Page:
Wake up and smell the 4th Covid wave
As experts have confirmed already, Bangladesh has entered its fourth wave of Covid infections within the last few weeks. In the 24 hours till 8am on Monday, the Directorate General of Health Services (DGHS) reported 12 Covid deaths – the highest after March 5 this year when 13 people had died – and 2,285 cases of infection. According to data from the World Health Organization (WHO), the test positivity rate for the virus stood at 15 percent, which is a staggering difference from the 0.8 percent positivity rate at the end of May. While it was timely of the Cabinet Division to issue a mask mandate on June 28 to battle this rise in Covid cases, all institutions and individuals must come together to practice health safety rules vehemently – especially during the upcoming traditionally chaotic homegoing days of the Eid-ul-Adha.
In addition to a reluctance towards mask-wearing and social distancing, many of the population also seem to be in denial of the fact that the fourth Covid wave is in Bangladesh. Some think their fever may be due to dengue – which in itself is nothing to be brushed aside – or that their symptoms indicate only a seasonal flu. However, the data of recent weeks proves otherwise.
The only way for one to find out whether their symptoms are from the coronavirus or not would be to get tested. Given that many are intimidated by the costliness of laboratory tests, the government should subsidise such testing so that citizens are able to get reliable diagnoses early on and can seek proper treatment.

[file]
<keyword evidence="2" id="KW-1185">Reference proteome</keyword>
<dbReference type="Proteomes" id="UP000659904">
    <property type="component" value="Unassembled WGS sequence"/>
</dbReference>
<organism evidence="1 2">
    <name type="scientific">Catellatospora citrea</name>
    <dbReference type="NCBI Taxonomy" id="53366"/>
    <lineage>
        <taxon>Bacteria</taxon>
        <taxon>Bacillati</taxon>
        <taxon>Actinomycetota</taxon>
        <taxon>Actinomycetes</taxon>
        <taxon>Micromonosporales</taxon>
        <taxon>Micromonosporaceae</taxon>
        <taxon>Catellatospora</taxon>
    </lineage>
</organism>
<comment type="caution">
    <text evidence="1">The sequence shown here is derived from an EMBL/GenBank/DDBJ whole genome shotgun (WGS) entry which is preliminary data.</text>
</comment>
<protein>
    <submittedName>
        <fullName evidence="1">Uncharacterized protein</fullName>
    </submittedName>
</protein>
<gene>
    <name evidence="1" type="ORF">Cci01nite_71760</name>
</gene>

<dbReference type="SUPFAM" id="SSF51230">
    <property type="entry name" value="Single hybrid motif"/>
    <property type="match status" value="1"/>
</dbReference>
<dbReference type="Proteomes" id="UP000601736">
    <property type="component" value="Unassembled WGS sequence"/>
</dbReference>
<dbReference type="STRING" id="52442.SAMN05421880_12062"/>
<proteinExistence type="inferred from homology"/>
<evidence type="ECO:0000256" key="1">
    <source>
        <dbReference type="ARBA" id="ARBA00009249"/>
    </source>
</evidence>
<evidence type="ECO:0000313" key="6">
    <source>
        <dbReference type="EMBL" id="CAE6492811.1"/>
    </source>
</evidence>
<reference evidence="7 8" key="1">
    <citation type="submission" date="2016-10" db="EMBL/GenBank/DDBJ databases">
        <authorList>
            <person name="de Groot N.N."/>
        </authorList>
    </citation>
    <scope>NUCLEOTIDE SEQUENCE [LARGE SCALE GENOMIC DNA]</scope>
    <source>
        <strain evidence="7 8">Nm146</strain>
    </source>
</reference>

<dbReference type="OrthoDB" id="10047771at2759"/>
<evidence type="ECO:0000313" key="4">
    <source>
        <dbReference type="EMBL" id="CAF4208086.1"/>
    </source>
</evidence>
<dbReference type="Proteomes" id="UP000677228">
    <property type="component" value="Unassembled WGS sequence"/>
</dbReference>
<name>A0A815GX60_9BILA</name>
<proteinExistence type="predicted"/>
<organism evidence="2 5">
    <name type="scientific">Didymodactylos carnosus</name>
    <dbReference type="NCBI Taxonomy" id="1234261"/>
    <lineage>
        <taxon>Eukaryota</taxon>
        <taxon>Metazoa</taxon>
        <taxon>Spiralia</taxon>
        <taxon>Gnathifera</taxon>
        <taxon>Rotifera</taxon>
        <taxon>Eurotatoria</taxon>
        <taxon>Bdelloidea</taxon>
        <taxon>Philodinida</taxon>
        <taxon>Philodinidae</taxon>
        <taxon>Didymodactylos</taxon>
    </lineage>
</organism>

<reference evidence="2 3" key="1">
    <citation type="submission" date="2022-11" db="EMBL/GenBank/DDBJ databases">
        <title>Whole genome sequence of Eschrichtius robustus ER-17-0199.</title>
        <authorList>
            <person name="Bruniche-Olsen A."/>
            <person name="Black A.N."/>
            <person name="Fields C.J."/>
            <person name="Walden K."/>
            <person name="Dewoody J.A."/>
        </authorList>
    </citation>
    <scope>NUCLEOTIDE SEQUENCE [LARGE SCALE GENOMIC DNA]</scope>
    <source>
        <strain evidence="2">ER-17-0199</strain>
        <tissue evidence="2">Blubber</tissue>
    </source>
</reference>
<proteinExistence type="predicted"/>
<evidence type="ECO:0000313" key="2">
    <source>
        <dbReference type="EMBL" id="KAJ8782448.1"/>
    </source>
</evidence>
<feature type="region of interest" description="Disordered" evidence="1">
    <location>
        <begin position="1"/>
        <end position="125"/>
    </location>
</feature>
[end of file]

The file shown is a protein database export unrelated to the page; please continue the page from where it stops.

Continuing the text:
More worrying is the fact that Eid holidays are days away, during which thousands of people will be travelling between the capital and the rest of the country, packed into cars, buses, trains, and ferries. Experts rightly fear that this could result in a high surge in Covid cases post-Eid.
The coronavirus is something that is here to stay, and will only mutate to take different, often more dangerous, forms. To combat this, it is crucial that the population stays up-to-date on their Covid vaccines, as every dose eventually wears off – exposing a person to higher chances of being infected.
As such, only our vigilance (through daily health safety measures and receiving vaccines) can prevent the virus from devouring numerous lives and livelihoods, as it has done in the past. We urge the government to ensure that health and safety rules are strictly enforced at shopping malls, kitchen markets, and on public transport vehicles, and that a thorough and efficient vaccine drive is conducted to safeguard the population against this fourth wave of the Covid virus in Bangladesh.